Now if some drunk college kids can make an 11,516 mpg car, even if not practical, then engineers for car companies can do the same & have it be practical.
On Friday, just a day after breaking the 10,000 miles per gallon equivalent (mpge) barrier, the team set a new record of 11,516 mpge, although the car technically didn't use any gasoline at all. [b]Instead, it is an electric car powered by a hydrogen fuel cell which provides energy in place of a battery.[/b] The amount of hydrogen used was then converted into its gasoline equivalent using the energy density of the two fuels to make the comparison.
Now if we could just develop this technology on a broader scale.
Again if college students CAN do it, then someone with decades of experience has to INTENTIONALLY NOT be doing it.
Ding, Ding, Ding- no more calls, we have a winner.
I have to say, the vehicle they used was highly unpractical from a consumer vehicle stand point. Not sure you can hold that against the auto industry. Probably had no torque, no horse power. Can’t fit in it easily. Ultra light with high-grade, expensive materials. Not sure I can hold this against the auto industry. But 11k mmg vs 11 is a bit much. They could do better, I’m sure.
New technology costs more money and most people don’t want to spend more money on the car. That and so far power has won over efficiency. When I was in high school in 1990 a 5.0 mustang GT was puttin down HP in the mid 200s and that was a big deal. Now there are V6 4 door family sedans that put out 300+. You can complain about the car companies, but most buyers seem to choose power of MPG - at least that is how we have gotten to where we are.
My I-4 puts out 200 HP. Love my RSX!
And it gets (relatively) great gas mileage.
Ken, we have fuel cell cars. GM has a whole fleet of them. Unfortunately the technology is still too expensive to mass produce the cars.
[quote=“ChevEE, post:8, topic:23237”]Ken, we have fuel cell cars. GM has a whole fleet of them. Unfortunately the technology is still too expensive to mass produce the cars.[/quote] That’s the kind of thing we should be using our money on. Not banks and wars.
[quote=“49or bust, post:9, topic:23237”][quote=“ChevEE, post:8, topic:23237”]Ken, we have fuel cell cars. GM has a whole fleet of them. Unfortunately the technology is still too expensive to mass produce the cars.[/quote] That’s the kind of thing we should be using our money on. Not banks and wars.[/quote]I will agree with the bank side of that comment. I also think when auto manufacturers were bailed out they should have placed strict parameters on alternative fuel vehicle production. I still like the idea of Tesla and would love to see big money invested to get that operation moving quicker.
For real. There is no reason we can’t move to electric cars and still have fun electric cars too. Telsa has proven that. Just need to embrace it and fund it so we can make the transition happen faster.
Fuel cell cars are not practical. It takes more energy to separate hydrogen from water than what the hydrogen produces once separated. Also, with fuel cell technology, consumers would still be at the mercy of companies (likely still oil giants) to provide them with refueling stations.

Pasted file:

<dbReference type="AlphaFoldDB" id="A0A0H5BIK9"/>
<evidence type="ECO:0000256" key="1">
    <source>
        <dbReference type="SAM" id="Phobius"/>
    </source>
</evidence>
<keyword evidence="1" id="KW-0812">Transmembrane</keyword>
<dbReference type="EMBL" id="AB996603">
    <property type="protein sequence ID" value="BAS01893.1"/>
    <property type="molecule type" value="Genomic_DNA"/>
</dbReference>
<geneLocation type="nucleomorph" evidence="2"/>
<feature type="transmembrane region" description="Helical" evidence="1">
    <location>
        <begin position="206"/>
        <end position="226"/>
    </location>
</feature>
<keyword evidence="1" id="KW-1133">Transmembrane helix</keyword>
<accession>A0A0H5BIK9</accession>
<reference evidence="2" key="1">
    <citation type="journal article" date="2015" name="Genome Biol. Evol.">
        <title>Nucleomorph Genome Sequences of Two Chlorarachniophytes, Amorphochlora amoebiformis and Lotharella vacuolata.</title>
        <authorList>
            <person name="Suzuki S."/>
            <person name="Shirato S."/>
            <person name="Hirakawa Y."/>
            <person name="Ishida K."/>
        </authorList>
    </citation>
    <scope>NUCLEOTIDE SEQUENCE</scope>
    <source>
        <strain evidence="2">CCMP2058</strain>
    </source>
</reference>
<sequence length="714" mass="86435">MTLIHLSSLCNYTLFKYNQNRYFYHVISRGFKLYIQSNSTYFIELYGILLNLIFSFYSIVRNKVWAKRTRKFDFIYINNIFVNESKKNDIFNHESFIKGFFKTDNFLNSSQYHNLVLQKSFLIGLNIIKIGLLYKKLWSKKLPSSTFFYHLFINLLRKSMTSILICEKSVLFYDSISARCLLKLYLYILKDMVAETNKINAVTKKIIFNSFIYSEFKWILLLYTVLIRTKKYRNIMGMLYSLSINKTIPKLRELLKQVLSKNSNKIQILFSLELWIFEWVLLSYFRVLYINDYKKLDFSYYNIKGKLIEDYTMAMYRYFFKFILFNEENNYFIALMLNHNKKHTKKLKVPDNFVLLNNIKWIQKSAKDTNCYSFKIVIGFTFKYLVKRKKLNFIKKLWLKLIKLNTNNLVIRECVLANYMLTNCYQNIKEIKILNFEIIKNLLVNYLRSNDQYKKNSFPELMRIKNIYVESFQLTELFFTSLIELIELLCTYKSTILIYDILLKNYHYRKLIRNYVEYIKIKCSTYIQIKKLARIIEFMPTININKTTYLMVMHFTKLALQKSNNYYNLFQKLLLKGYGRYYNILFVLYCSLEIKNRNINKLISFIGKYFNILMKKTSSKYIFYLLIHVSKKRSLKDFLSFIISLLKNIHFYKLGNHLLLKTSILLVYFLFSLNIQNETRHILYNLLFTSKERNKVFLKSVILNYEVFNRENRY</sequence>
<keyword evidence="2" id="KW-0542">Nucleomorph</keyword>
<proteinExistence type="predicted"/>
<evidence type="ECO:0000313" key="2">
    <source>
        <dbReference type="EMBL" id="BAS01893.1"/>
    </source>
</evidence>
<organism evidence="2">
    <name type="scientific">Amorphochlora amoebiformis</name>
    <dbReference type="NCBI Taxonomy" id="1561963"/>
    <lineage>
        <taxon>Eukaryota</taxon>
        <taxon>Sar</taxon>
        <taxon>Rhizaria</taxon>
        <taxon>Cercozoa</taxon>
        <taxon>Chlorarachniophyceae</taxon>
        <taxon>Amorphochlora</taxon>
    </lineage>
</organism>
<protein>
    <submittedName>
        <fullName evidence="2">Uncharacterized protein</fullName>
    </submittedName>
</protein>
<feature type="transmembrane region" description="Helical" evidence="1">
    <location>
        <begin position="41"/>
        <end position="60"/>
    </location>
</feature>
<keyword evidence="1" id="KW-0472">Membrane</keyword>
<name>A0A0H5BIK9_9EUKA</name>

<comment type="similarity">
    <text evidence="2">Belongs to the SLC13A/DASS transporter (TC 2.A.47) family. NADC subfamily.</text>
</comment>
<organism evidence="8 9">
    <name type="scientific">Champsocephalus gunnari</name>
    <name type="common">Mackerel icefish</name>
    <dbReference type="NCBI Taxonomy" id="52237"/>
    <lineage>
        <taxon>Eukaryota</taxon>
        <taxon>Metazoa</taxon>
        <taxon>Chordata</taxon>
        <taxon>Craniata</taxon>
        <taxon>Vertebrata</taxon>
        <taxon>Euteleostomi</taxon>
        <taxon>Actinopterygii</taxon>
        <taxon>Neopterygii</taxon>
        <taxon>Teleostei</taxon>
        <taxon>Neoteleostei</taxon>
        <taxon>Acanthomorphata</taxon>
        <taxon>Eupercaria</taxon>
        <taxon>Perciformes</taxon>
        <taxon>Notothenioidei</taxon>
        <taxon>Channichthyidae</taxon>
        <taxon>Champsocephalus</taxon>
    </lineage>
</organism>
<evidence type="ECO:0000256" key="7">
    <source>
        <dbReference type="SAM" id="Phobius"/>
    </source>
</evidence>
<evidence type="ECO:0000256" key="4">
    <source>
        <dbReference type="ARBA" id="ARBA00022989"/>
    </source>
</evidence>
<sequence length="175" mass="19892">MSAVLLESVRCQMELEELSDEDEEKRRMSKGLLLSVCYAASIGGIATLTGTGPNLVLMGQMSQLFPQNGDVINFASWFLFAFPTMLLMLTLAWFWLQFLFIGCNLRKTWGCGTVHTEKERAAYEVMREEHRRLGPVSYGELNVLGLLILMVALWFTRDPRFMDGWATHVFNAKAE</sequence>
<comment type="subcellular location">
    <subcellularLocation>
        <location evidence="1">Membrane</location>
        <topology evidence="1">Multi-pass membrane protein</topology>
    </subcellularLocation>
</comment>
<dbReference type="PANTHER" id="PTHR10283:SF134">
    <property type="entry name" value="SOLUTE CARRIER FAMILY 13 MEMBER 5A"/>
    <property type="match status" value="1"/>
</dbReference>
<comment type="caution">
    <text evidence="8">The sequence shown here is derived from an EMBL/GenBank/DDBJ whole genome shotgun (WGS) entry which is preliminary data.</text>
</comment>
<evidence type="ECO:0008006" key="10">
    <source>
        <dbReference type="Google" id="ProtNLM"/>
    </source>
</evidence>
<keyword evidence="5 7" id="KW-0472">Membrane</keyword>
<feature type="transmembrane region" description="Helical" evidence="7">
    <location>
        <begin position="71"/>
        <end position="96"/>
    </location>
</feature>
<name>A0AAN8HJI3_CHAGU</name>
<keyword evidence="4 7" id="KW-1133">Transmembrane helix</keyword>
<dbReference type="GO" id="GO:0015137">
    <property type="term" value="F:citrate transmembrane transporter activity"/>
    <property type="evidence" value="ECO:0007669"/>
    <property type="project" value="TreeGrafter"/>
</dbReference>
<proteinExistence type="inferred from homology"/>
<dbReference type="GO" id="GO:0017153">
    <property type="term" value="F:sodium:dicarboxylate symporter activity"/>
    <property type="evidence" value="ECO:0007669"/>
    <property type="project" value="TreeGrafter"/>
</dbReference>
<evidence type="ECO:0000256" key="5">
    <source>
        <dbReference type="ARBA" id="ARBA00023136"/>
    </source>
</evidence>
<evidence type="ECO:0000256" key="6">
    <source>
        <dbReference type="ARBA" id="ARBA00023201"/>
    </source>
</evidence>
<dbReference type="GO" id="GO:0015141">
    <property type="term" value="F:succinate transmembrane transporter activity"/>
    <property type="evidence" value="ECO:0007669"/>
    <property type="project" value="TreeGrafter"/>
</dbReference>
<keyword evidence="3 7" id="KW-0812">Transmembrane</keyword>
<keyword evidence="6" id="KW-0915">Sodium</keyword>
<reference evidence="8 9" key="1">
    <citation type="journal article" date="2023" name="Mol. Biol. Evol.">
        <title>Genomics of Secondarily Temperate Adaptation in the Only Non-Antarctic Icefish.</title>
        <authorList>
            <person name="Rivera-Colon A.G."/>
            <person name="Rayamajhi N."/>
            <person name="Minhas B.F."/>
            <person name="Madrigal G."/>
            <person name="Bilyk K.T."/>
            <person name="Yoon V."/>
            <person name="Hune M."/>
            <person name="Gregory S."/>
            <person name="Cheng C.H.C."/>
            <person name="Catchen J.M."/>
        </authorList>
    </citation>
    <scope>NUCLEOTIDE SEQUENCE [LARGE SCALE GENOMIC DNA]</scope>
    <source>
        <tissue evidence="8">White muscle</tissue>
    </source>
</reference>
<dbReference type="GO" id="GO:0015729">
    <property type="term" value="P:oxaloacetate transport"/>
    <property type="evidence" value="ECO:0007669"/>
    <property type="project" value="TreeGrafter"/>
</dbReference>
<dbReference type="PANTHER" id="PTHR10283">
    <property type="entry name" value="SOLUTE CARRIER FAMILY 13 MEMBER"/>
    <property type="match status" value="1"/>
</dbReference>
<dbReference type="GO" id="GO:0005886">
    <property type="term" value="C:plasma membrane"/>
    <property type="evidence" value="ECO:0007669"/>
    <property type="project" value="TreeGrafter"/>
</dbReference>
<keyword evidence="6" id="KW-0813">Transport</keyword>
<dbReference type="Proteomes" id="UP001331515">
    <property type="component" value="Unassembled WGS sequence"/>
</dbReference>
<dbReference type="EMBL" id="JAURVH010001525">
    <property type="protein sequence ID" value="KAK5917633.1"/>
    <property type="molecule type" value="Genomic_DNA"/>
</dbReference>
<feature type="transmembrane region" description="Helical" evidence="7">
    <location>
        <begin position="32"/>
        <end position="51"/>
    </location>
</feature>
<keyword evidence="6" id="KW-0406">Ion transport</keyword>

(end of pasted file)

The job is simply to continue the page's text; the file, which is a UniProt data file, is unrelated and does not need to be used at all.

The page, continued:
I actually like the concept of compressed air cars. You can use your electrical outlet at home to compress the air, but it is also possible to build re-compression stations just like gas stations. Electric cars take too long to recharge, so they’re not really practical except as daily commuters unless they get the range over 300 miles. Even then, that’s still a pretty limited range for a road trip.
If we can get a man on the moon, then we can get a souped-up Hummer that is alt. energy friendly, gets over 50 mpg, & costs less than $15K so I can style & profile. 8)
[quote=“stonecoldken, post:13, topic:23237”]If we can get a man on the moon, then we can get a souped-up Hummer that is alt. energy friendly, gets over 50 mpg, & costs less than $15K so I can style & profile. 8)[/quote]If you want to bring the space program into your analogy, then don’t imply dropping sticker price on a vehicle by 60%.
Hey Tang & microwaves are cheap, & they’re from Nasa. :))
[quote=“stonecoldken, post:15, topic:23237”]Hey Tang & microwaves are cheap, & they’re from Nasa. :))[/quote] Tang is cheap?
Most of the taxis in Peru run on natural gas. Why can’t we do that here? It’s cheap as heck but cost a little to convert the cars. My father in law just got a brand new car that runs on natural gas. I took it for a spin last time I was there and it drove just fine and even had pretty good pick up.
The Ok St booster guy wants to do the NG thing. He’s a billionaire.
The best idea I’ve ever heard was converting cars to run off methane gas, which can be made sewage. That way, we solve 2 problems at once.
I’m all in favor of burning mathane from sewage and landfills to power power plants, but it’s not a great idea for cars. It smells. I for one don’t want every road in every city to smell like a porta john. If you drive by a sewage plant in Charlotte, the smell lingers for miles because they burn off the excess methane. You can see the giant flames at the Ballantyne sewage center from 485 in the winter. Failing to burn methane for power production however is a terrible mistake however. Methane releases the same amount of greenhouse gases into the air whether it is burned or released naturally through decomposition, so it’s essentially carbon neutral as an energy source.